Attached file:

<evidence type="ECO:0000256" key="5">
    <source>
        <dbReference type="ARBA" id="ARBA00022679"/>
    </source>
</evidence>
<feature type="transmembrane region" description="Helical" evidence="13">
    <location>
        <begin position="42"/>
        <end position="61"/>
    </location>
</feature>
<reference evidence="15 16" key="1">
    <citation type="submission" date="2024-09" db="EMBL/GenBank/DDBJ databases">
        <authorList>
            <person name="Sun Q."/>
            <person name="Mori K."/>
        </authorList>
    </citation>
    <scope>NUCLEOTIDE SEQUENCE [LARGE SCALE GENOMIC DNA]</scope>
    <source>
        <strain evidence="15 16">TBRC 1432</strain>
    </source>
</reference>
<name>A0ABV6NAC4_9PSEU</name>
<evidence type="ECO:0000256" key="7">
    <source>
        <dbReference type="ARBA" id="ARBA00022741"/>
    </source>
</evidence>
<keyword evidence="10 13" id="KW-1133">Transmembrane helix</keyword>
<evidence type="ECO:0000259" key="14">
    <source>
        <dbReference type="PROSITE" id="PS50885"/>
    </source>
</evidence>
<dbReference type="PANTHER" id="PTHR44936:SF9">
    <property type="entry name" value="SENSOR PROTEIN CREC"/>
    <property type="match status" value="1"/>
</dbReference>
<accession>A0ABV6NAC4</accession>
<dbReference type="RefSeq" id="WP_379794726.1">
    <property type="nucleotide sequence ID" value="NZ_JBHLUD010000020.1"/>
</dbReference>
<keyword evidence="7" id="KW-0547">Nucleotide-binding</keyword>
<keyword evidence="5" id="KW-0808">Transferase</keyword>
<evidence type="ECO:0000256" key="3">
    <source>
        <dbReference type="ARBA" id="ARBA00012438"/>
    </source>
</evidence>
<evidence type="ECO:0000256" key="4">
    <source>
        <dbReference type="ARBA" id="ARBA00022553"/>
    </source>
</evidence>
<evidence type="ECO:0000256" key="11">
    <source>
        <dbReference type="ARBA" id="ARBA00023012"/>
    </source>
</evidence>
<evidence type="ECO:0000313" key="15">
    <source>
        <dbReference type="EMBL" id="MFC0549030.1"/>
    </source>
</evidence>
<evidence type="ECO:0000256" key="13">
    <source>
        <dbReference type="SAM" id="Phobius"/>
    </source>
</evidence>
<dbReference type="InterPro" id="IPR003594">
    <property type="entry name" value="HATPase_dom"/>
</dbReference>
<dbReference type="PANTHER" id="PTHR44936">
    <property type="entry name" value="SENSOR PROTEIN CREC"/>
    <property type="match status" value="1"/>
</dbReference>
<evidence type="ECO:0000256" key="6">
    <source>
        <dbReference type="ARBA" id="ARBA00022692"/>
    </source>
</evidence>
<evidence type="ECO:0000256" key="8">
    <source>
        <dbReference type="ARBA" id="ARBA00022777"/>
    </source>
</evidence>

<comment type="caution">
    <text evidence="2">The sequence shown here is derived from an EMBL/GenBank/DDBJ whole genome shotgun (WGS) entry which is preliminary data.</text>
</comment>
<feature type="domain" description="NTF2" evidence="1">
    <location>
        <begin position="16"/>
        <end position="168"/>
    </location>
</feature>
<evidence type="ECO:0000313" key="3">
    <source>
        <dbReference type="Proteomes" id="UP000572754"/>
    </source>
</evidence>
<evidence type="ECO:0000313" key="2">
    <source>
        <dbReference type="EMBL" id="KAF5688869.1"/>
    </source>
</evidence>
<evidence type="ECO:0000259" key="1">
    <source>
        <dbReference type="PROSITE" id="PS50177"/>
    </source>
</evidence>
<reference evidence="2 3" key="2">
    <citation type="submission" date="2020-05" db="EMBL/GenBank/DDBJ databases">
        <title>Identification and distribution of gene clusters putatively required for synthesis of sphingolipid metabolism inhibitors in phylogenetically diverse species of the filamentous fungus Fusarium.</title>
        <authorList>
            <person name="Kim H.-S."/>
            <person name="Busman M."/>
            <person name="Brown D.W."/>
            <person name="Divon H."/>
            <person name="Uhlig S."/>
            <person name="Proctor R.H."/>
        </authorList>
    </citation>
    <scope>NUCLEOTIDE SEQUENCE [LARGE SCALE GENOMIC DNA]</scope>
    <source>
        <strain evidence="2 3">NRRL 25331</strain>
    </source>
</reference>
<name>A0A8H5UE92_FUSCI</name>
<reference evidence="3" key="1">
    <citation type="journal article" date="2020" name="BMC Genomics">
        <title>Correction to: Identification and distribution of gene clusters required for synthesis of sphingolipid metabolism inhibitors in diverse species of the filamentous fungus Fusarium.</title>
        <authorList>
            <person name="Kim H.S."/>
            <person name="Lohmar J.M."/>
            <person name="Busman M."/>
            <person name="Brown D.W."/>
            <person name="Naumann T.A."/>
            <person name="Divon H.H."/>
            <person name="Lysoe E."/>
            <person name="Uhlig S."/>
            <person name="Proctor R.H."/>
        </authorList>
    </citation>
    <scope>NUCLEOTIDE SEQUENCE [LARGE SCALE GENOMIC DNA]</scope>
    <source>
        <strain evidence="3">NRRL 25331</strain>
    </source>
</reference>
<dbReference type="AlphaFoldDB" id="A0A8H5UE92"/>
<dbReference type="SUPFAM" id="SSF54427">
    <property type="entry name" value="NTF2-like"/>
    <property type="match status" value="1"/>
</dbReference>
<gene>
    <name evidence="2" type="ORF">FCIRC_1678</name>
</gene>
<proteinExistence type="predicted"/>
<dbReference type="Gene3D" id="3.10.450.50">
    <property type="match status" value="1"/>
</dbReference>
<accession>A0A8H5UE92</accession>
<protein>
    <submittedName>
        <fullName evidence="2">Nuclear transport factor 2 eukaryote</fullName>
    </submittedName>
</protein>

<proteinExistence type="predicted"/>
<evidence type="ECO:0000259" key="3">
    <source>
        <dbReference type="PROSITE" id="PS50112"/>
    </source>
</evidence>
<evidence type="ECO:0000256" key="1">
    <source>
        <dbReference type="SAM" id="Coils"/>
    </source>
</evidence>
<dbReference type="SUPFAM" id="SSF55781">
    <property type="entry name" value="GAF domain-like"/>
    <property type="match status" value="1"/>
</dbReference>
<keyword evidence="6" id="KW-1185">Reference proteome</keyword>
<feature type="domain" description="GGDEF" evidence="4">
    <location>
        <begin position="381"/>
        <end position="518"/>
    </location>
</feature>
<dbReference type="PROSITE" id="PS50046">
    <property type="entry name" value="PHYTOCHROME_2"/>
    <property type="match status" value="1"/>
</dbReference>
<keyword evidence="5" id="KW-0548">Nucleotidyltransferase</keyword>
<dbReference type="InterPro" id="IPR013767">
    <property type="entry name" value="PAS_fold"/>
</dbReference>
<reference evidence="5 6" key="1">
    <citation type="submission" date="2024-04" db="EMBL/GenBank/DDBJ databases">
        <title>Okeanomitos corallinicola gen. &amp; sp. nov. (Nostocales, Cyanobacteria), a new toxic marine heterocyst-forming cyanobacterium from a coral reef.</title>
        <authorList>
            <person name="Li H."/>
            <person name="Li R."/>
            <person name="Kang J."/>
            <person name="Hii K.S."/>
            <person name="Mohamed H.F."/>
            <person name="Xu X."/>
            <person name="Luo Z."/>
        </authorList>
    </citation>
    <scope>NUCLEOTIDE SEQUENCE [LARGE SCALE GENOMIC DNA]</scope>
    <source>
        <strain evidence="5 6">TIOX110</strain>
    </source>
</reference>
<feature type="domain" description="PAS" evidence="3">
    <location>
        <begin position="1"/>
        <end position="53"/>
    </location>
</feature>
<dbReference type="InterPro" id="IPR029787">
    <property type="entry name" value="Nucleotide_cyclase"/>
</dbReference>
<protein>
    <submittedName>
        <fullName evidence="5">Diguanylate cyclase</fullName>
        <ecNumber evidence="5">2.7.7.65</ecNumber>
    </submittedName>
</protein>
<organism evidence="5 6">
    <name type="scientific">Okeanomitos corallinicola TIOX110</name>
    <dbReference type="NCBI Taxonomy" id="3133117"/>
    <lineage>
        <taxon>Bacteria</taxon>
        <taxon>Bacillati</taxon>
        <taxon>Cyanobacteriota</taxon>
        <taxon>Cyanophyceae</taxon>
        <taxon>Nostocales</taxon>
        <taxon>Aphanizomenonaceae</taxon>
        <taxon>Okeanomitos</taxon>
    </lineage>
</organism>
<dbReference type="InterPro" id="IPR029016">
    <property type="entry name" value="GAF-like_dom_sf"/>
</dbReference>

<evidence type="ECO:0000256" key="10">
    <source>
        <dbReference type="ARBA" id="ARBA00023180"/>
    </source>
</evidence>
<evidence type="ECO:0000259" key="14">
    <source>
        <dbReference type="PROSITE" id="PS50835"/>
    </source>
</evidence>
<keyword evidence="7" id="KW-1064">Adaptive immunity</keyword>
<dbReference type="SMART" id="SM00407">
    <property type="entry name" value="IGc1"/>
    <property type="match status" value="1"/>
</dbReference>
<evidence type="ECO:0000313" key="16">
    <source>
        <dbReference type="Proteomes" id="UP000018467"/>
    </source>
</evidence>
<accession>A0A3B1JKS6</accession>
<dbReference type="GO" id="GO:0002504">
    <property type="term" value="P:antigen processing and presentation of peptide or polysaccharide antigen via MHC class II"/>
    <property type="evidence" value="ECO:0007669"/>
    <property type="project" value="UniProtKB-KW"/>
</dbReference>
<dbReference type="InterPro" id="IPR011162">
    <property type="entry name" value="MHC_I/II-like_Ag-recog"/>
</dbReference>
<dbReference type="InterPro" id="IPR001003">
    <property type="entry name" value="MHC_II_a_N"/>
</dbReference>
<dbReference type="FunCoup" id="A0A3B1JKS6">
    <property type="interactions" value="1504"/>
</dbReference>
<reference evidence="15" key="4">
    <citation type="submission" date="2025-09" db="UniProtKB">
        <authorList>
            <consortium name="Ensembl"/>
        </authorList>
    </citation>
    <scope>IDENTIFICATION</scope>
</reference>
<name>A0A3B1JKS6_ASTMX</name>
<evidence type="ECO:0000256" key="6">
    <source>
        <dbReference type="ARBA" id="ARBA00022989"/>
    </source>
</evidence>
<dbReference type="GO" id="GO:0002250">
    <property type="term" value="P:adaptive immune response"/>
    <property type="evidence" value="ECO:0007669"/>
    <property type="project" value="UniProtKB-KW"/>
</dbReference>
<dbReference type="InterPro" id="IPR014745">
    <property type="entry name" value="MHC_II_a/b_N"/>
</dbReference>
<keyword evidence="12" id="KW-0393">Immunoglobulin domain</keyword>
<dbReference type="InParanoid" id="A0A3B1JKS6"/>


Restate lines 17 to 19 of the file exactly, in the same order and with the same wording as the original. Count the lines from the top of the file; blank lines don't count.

        </authorList>
    </citation>
    <scope>NUCLEOTIDE SEQUENCE [LARGE SCALE GENOMIC DNA]</scope>